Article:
OK, students, here are the Visual Arts Top Ten Tips for exam success.
Its February and next month – or at the latest the following month – is upload time. I have provided tips for each of your three assessment components.
Read, respond and relax!
THE COMPARATIVE STUDY (20%)
1 CULTURAL CONTRAST
Your selected artworks must come from more than one cultural context. They may be from a similar time frame or cultural tradition, provided that there is depth to the consideration of how each work is seen within the different cultural contexts in which they were created. If the works chosen are from the same cultural origin then they will receive 0 (that’s ZERO) in criterion A.
2 CONNECTIONS TO OWN ART-MAKING PRACTICE HL
Examiners assess the depth your analysis and reflection in relation to your art making practice, not the quality of the art works (if these are submitted as part of the exhibition or the process portfolio this will be assessed there).
This assessment criterion concentrates on how you reflect and makes connection in the 3-5 additional screens dedicated to this HL task. Analysis might be evident through drawing and other visual means as well as text, but reflection will only be evident through text.
THE PROCESS PORTFOLIO (40%)
Every image used must be appropriately referenced to acknowledge the title, artist, date (where this information is known) and the source, following the protocol of the referencing style chosen by the school and you must ensure that your own original work is identified and acknowledged in the same way to ensure examiners are clear about the origins of the materials
4 CRITICAL INVESTIGATION
Engaging with the work of other artists will inform your art-making practice. Consider artworks that are RELEVANT TO YOU – e.g. artworks that share your own material, technical or conceptual concerns. Your critical analysis in this context will help solve the material, technical or conceptual problems that you may be encountering. Background biographical or cultural information has little or no relevance to this criterion.
5 NO DOUBLE DIPPING
You must not put exhibition work in the process portfolio. It may be tempting, especially if you have shown a thorough documentation of the process that leads up to a resolved piece, to show that resolved piece in the portfolio – but it’s not allowed. Files that get marks in the exhibition component can’t also receive marks in the portfolio component…So if you are putting resolved work in your exhibition, you cannot also put a picture of this in the Process Portfolio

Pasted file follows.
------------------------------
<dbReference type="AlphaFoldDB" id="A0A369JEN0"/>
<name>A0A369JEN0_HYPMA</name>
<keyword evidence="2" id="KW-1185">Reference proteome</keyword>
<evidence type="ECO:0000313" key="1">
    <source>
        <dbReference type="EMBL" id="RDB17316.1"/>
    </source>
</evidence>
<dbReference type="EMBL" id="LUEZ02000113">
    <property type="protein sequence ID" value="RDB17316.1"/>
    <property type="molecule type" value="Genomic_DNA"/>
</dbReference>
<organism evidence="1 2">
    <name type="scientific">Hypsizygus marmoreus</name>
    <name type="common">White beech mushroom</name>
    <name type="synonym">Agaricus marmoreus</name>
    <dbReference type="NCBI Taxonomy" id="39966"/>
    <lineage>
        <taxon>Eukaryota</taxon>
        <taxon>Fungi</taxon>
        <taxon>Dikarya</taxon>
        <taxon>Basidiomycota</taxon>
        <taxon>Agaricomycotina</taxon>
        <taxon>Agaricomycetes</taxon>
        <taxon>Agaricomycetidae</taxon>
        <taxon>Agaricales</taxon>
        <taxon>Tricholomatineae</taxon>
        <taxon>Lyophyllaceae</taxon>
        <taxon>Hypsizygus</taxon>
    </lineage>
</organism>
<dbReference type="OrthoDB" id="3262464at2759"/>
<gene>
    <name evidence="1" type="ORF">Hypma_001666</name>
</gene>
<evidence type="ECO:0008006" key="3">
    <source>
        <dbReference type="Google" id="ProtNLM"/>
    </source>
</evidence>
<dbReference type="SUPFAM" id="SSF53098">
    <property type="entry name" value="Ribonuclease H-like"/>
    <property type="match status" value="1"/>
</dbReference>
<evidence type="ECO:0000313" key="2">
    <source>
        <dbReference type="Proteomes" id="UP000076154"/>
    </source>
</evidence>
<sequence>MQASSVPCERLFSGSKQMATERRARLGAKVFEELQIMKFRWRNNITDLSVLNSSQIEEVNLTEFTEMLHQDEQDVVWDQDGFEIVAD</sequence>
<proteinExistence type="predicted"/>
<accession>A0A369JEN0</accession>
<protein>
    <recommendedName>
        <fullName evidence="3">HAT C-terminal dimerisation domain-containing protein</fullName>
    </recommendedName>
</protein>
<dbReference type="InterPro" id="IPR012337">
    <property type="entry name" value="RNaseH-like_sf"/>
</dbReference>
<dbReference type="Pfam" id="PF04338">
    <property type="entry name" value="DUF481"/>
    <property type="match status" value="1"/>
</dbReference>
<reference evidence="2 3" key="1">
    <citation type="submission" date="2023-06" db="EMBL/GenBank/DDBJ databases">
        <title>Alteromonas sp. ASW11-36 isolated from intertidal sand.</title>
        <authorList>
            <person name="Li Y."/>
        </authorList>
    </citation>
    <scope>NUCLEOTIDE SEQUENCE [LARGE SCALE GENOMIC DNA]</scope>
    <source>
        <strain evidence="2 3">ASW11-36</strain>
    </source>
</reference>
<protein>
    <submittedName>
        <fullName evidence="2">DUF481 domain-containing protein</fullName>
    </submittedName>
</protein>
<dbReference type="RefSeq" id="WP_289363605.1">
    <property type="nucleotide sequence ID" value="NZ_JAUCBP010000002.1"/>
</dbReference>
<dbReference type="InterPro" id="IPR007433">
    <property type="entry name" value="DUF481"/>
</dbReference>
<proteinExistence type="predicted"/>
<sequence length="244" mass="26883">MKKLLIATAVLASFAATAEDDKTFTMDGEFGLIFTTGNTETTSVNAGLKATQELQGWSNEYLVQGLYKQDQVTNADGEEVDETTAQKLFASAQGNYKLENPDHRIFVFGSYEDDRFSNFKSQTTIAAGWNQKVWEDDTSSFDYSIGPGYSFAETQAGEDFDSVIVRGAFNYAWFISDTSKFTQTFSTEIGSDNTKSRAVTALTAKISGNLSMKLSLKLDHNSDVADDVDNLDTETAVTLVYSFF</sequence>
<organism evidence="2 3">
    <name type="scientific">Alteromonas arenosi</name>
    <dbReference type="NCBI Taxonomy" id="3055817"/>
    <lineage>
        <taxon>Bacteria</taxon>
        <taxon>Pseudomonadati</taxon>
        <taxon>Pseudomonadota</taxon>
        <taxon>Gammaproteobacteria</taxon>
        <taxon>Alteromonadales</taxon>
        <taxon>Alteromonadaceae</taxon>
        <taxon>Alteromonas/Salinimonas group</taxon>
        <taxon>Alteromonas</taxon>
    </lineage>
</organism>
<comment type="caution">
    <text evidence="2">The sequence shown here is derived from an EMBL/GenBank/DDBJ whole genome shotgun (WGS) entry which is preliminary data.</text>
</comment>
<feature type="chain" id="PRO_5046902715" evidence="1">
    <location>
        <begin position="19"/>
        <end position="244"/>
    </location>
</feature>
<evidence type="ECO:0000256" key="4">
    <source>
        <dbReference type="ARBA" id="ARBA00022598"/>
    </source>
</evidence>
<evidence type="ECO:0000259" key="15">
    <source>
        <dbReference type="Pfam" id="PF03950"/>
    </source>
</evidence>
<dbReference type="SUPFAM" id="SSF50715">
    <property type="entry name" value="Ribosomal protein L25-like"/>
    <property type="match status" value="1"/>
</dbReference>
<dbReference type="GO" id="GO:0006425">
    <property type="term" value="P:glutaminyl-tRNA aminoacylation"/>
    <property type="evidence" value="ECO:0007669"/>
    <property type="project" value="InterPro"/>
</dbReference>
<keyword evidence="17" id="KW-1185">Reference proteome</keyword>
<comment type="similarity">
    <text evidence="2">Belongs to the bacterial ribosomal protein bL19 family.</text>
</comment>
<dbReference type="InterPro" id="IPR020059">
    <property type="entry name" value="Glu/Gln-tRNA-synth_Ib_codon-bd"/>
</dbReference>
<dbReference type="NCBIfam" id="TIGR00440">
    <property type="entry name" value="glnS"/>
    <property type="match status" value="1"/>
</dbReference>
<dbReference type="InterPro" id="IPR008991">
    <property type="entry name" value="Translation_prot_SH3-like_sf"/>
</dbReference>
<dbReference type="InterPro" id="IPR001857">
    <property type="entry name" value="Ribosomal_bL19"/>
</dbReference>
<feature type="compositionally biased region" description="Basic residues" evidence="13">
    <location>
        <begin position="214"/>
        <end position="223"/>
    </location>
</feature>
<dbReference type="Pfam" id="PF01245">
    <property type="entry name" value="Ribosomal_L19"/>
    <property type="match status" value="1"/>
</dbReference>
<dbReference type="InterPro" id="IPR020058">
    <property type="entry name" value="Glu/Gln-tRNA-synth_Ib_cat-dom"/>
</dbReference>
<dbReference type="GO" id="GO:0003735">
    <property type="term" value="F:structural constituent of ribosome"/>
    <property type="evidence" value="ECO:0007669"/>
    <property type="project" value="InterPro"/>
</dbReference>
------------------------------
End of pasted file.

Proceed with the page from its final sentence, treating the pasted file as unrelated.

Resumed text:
THE EXHIBITION (40%)
6 IT’S HOLISTIC
The exhibition is assessed as a whole, which means all the evidence presented – including the artworks, exhibition photographs, the curatorial rationale, and the exhibition text. The visual arts guide states: “The final presentation of the work is assessed in the context of the presentation as a whole (including the accompanying text) by the teacher against the assessment criteria.”
7 USE AS MANY – OR AS FEW – TECHNIQUES AS YOU LIKE
There are no restrictions for range of media. Unlike the Process Portfolio you are not required to explore more than one medium.
8 EXHIBITION SPACE
The space where the exhibition is presented has NO effect on the marking. Assessment criterion D refers to the selection of works and to what extent the curatorial rationale justifies the selection and arrangement of a group of artworks in a designated place, but there is no reference to the quality of the space itself.
9 NO SOUND IN VIDEO
Any audio component used as part of an artwork will not be assessed: examiners assess only the visual arts and will ignore any audio element. (The sound will be turned off).
10 COHERENCE: THEME OR NO THEME?
“Coherence” does not refer to a theme, but to “thematic or stylistic relationships”. Coherence is not necessarily achieved through visual conformity, or a collection that is just visually similar and/or repetitive. “There can be diversity within coherence: there should be evidence of relationships between artworks rather than simply similar artworks. The relationships could be dynamic and surprising, and could involve ideas about styles of artmaking, or there could be thematic relationships but, as in the past course, a theme is not required.”